Say hello to the year of facial recognition—from Facebook automatically detecting your face in photos (even if you haven’t been tagged), iPhone X’s animojis and face ID to the Google Arts & Culture app’s newest feature, which uses facial recognition to match you with a portrait or piece of art in a museum you most resemble.
If you need any proof that you’re a work of art, look no further than Google’s Arts & Culture app. All you have to do is take a selfie in real-time (no, you can’t use one you already have in your camera roll) and the app will search its database for five paintings which match you the best and calculate how accurate each match is.
You’ve got to give Google some major cred for bringing an educational aspect to the selfie. For each artwork you’re matched with, you can learn more about it such as where it’s from, the artist, the type of painting and more. More or less a marketing ploy to get you on the app, it actually has a lot of other interesting features—it can recommend museums and art to see nearby and provide detailed information on what exhibitions are currently running, articles about the latest trends and even features on artists.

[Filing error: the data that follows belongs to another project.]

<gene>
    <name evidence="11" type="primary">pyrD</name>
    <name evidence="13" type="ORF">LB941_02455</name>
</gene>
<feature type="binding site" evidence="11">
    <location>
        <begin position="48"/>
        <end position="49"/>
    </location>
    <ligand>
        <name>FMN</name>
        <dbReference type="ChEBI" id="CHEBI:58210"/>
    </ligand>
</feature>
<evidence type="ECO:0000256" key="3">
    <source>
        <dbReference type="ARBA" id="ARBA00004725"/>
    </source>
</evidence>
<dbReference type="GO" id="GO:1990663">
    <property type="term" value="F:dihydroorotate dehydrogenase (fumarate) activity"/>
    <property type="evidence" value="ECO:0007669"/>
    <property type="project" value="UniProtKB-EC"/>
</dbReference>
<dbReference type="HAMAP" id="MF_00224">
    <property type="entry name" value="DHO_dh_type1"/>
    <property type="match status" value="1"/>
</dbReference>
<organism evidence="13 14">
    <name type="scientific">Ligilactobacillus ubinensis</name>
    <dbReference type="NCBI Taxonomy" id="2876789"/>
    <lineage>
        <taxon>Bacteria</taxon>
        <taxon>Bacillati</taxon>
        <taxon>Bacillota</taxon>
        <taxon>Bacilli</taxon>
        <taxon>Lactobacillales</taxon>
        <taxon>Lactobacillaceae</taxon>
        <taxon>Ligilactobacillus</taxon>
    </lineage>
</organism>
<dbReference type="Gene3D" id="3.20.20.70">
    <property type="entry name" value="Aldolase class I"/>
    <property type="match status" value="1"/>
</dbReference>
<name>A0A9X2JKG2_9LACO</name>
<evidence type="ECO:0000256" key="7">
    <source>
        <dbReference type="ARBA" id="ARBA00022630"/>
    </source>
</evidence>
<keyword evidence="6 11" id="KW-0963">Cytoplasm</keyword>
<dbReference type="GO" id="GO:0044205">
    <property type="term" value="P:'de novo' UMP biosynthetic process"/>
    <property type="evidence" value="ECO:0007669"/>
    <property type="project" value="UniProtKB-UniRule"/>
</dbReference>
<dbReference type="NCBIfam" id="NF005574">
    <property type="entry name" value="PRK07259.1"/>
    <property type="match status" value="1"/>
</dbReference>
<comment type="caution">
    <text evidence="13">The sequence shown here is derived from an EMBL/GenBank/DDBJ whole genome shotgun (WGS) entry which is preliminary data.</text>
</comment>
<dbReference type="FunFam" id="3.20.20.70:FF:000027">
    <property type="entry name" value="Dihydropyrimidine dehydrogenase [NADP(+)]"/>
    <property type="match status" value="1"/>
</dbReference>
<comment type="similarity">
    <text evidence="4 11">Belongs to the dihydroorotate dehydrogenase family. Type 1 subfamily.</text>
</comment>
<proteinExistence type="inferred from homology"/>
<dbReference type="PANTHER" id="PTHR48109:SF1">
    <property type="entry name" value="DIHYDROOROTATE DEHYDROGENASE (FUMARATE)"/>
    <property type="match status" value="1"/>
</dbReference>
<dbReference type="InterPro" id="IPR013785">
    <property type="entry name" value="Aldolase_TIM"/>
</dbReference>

It’s definitely cool to see how far (and fast) artificial intelligence tech has come. However, if any of you have been watching Black Mirror, you might feel a little spooked. If you look at China, for example, they're not only building “the world’s biggest camera surveillance network” (fitted with facial recognition technology), but they’re also putting together a Social Credit System. This system will give people a citizen score based on data pulled together from social networking sites, search engines and more. Thus, who your friends are, what you watch online and if you pay your bills on time can all have an influence on whether you’re deemed “trustworthy” or not.
Our verdict? It's definitely something to take note of but don't let that ruin all the fun. Simply being mindful and aware will hopefully help to bring some balance to our increasing digital lives.
The Google Arts & Culture app is currently only available in the U.S. but given the popularity, here’s hoping Google will be bringing it worldwide soon.